Waldman wanted to create a lasting legacy and raise money to place musical instruments in schools as well as provide funds for mental health charities for musicians. At the start he thought they might get some major artists to chip in with the music if he could raise enough money to record it. To his surprise on Kickstarter he raised over $150k and found many artists coming forward. Eventually they had 41 songs (three CDs or 5 LPs) by the likes of Steve Earle, Hiss the Golden Messenger, Susan Tedeschi, Aaron Lee Tasjan, Shooter Jennings, Billy Strings and Warren Haynes.

It’s a large body of music: tuneful, easy rolling electric americana rock that curls around you like smoke such is the enveloping siren nature of these compositions. I never realised how many sumptuous melodies he’d penned. His gentle tenor and tasteful guitar passages provide a template that these songs generally follow.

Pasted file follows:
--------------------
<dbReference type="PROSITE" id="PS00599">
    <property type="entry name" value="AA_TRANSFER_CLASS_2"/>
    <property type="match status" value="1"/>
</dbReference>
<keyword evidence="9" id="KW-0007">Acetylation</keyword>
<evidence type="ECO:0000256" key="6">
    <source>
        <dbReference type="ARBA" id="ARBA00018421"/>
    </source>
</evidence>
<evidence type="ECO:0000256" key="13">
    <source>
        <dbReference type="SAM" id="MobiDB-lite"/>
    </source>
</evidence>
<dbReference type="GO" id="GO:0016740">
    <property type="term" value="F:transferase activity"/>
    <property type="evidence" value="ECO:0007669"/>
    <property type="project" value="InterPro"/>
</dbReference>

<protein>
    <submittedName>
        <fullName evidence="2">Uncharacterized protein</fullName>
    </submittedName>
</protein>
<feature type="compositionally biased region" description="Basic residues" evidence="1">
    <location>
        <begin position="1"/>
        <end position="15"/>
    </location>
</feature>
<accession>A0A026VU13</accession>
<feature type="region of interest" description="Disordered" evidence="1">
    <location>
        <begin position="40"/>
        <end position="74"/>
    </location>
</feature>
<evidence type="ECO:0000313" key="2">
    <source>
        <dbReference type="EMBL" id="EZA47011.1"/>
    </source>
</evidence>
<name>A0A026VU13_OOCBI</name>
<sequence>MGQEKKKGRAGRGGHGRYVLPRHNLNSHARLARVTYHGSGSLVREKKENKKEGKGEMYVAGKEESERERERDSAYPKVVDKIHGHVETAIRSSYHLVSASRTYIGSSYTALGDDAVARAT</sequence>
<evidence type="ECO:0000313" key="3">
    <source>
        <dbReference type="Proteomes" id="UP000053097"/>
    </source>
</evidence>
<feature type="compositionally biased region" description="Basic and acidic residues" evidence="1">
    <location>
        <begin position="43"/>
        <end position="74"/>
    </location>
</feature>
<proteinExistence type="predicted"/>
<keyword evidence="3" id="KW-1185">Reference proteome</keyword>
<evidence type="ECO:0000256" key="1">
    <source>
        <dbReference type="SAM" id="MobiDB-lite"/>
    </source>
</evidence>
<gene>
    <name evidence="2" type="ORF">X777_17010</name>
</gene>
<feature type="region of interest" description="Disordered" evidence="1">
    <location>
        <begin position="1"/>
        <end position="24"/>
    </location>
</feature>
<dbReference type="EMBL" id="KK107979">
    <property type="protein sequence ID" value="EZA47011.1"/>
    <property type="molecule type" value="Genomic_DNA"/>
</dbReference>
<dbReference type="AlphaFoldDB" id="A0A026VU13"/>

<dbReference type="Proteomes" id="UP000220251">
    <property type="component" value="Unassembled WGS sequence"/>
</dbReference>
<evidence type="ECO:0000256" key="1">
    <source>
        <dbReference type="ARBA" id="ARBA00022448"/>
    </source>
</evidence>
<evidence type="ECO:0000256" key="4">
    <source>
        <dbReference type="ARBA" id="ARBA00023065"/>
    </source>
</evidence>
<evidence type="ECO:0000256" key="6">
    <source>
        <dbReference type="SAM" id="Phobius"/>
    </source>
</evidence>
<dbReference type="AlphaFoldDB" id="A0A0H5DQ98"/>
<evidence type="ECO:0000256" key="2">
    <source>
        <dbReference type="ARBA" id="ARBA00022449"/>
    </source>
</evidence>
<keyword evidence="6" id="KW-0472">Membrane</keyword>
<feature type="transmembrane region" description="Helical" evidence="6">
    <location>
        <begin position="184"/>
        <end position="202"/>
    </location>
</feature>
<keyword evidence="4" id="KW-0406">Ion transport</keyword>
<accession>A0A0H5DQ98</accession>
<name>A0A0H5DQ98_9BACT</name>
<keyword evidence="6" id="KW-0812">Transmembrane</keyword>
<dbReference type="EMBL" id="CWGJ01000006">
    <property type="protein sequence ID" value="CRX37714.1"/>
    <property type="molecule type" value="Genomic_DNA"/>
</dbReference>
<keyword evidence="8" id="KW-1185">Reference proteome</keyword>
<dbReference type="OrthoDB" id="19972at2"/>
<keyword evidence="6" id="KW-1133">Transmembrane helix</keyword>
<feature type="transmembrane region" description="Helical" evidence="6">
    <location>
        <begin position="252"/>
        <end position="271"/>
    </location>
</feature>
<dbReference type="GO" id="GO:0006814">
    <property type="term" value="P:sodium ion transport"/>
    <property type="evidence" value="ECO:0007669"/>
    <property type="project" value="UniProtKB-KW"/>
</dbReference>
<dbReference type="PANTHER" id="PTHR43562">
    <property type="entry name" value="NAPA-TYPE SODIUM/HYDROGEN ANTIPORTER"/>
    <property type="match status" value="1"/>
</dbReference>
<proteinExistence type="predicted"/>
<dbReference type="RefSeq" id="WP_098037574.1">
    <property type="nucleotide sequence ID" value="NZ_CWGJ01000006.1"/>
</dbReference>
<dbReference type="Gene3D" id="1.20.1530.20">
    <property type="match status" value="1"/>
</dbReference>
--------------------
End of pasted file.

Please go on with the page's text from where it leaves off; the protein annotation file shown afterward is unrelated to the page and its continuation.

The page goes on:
Highlights for me include Britton Buchanan, The Fruit Bats, Marcus King or Billy Strings. Strings brings acoustic magic to “All the Luck In the World”. His yearning vocal and a bigger arrangement centred around a shimmering, tinkling piano adds to the drama before he takes off on an elegant acoustic guitar solo. “Pray Me Home” is converted into a piano instrumental by Jason Crosby. The bright melody comes to the fore and seems like a welcome reflective ‘time out’ in this long work. Robbie Robb’s version of “I Will Weep No More” closes the album and includes passages of Casal talking about his early career. This adds chills to the brooding soundtrack of background wailing guitars and thunderous rhythm.

Given the tragedy his lyrics take on more importance. They’re very personal and in the main about relationships often dealing with his shortcomings, the aftermath and inevitable forks in the road.